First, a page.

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ARS Home » Northeast Area » Beltsville, Maryland (BARC) » Beltsville Agricultural Research Center » Mycology and Nematology Genetic Diversity and Biology Laboratory » Research » Publications at this Location » Publication #336315

Research Project: MANAGEMENT STRATEGIES FOR PLANT-PARASITIC NEMATODES: COVER CROPS, AMENDMENTS, AND INTERNAL MOLECULAR TARGETS

Location: Mycology and Nematology Genetic Diversity and Biology Laboratory

Title: Influence of cover crops on arthropods, free-living nematodes, and yield in a succeeding no-till soybean crop

Author
item Leslie, Alan - University Of Maryland
item Wang, Koon-hui - University Of Hawaii
item Meyer, Susan
item Marrahatta, Sharad - University Of Hawaii
item Hooks, Cerruti - University Of Maryland

Submitted to: Applied Soil Ecology
Publication Type: Peer Reviewed Journal
Publication Acceptance Date: 4/10/2017
Publication Date: 9/1/2017
Citation: Leslie, A.W., Wang, K., Meyer, S.L., Marrahatta, S., Hooks, C.R. 2017. Influence of cover crops on arthropods, free-living nematodes, and yield in a succeeding no-till soybean crop. Applied Soil Ecology. 117-118:21-31. https://doi.org/10.1016/j.apsoil.2017.04.003.

Interpretive Summary: Incorporation of fall-planted cover crops in no-till field crop rotations has become more popular across the U.S. for suppressing weeds and enhancing environmental stewardship, but the impacts on the beneficial and pest insects and on nematodes (microscopic worms) in these fields are unknown. Therefore, this research investigated the effects of barley, Austrian winter pea, a mixture of the crops, and a bare-ground control on insects and nematodes. Beneficial free-living nematodes were sampled to determine how the cover crops influenced the soil food web, and samples were taken from the upper plant parts to determine effects on aboveground pest and beneficial insects. In general, cover crops had a stronger influence on the below-ground community, indicating improved soil health, but results varied over time within seasons and between study years. This work is important for determining the effects of these cover crops on soil and soybean plant health in no-till crop rotations, and the results will be used by researchers for establishing efficacious methods for improving soil and plant health.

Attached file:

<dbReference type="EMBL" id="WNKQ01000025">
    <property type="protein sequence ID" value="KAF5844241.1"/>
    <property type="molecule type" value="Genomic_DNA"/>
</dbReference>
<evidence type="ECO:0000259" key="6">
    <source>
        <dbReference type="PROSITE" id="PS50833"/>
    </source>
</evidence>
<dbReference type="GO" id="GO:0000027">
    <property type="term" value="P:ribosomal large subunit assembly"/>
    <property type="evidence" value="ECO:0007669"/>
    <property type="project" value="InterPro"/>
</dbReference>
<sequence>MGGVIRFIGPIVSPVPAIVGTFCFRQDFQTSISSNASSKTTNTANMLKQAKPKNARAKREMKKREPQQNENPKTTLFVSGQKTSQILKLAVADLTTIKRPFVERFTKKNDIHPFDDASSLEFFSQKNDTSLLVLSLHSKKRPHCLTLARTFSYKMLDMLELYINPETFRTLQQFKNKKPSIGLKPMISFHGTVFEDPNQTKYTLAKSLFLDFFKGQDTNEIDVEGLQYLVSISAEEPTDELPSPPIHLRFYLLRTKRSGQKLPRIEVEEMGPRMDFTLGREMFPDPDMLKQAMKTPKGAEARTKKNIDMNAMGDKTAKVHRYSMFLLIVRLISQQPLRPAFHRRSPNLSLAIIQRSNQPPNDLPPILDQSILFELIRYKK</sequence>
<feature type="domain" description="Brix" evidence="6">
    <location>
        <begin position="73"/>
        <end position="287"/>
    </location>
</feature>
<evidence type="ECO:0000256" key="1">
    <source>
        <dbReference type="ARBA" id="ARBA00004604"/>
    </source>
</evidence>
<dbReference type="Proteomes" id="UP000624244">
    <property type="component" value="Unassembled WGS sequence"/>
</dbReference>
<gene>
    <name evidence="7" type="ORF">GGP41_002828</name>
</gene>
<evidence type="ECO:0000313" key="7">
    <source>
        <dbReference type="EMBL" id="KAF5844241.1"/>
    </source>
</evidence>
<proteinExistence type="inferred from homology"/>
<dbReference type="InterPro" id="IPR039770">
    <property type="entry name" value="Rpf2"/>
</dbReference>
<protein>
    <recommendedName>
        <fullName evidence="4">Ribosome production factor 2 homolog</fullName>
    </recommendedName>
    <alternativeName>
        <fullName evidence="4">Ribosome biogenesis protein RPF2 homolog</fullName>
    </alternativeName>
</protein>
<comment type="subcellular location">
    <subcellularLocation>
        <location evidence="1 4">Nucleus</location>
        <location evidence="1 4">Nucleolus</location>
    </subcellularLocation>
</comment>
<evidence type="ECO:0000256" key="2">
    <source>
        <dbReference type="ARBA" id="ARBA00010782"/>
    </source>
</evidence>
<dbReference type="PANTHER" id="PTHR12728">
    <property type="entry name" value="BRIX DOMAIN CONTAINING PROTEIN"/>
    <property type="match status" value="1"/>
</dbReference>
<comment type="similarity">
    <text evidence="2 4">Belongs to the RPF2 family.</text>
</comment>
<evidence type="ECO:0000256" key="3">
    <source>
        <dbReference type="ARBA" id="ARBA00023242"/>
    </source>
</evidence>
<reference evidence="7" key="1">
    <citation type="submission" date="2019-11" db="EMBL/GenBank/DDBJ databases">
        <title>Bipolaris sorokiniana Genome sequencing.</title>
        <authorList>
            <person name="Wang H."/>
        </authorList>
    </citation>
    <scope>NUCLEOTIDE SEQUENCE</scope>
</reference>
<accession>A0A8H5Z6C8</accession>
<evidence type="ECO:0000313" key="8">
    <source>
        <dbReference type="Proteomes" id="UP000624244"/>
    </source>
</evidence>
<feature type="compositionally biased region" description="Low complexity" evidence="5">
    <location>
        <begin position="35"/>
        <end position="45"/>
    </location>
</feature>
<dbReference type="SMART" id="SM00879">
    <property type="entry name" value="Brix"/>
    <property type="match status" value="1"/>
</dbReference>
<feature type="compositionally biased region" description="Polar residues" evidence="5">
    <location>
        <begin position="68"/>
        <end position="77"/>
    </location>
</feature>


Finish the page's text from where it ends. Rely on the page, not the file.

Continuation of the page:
Technical Abstract: Production practices that incorporate fall-planted cover crops into no-till agronomic crop rotations have become increasingly popular across the Northeastern United States for weed suppression and enhancing environmental stewardship. Field experiments were conducted in 2011 and 2012 to investigate effects of rotating cereal (barley, Hordeum vulgare), legume (Austrian winter pea, Pisum sativum subsp. arvense), cereal/legume cover crop mixture, and a fallow (bare-ground) control on above- and belowground fauna in a succeeding soybean crop. Free-living nematodes and soybean foliar arthropods were sampled to determine effects of cover crops on soil food web structure and complexity, and herbivorous and beneficial arthropods, respectively. In general, cover crops had a stronger influence on the below- than aboveground fauna. There was not a consistent positive effect of cover crops on beneficial foliar arthropods or on soybean yield. Cover crops increased the soil food web structure and complexity as determined by indices of nematode functional guilds. Different cover crop types influenced the free-living nematode community variously within the growing season and between study years. Probable causes for differences encountered among cover crop treatments and years are discussed.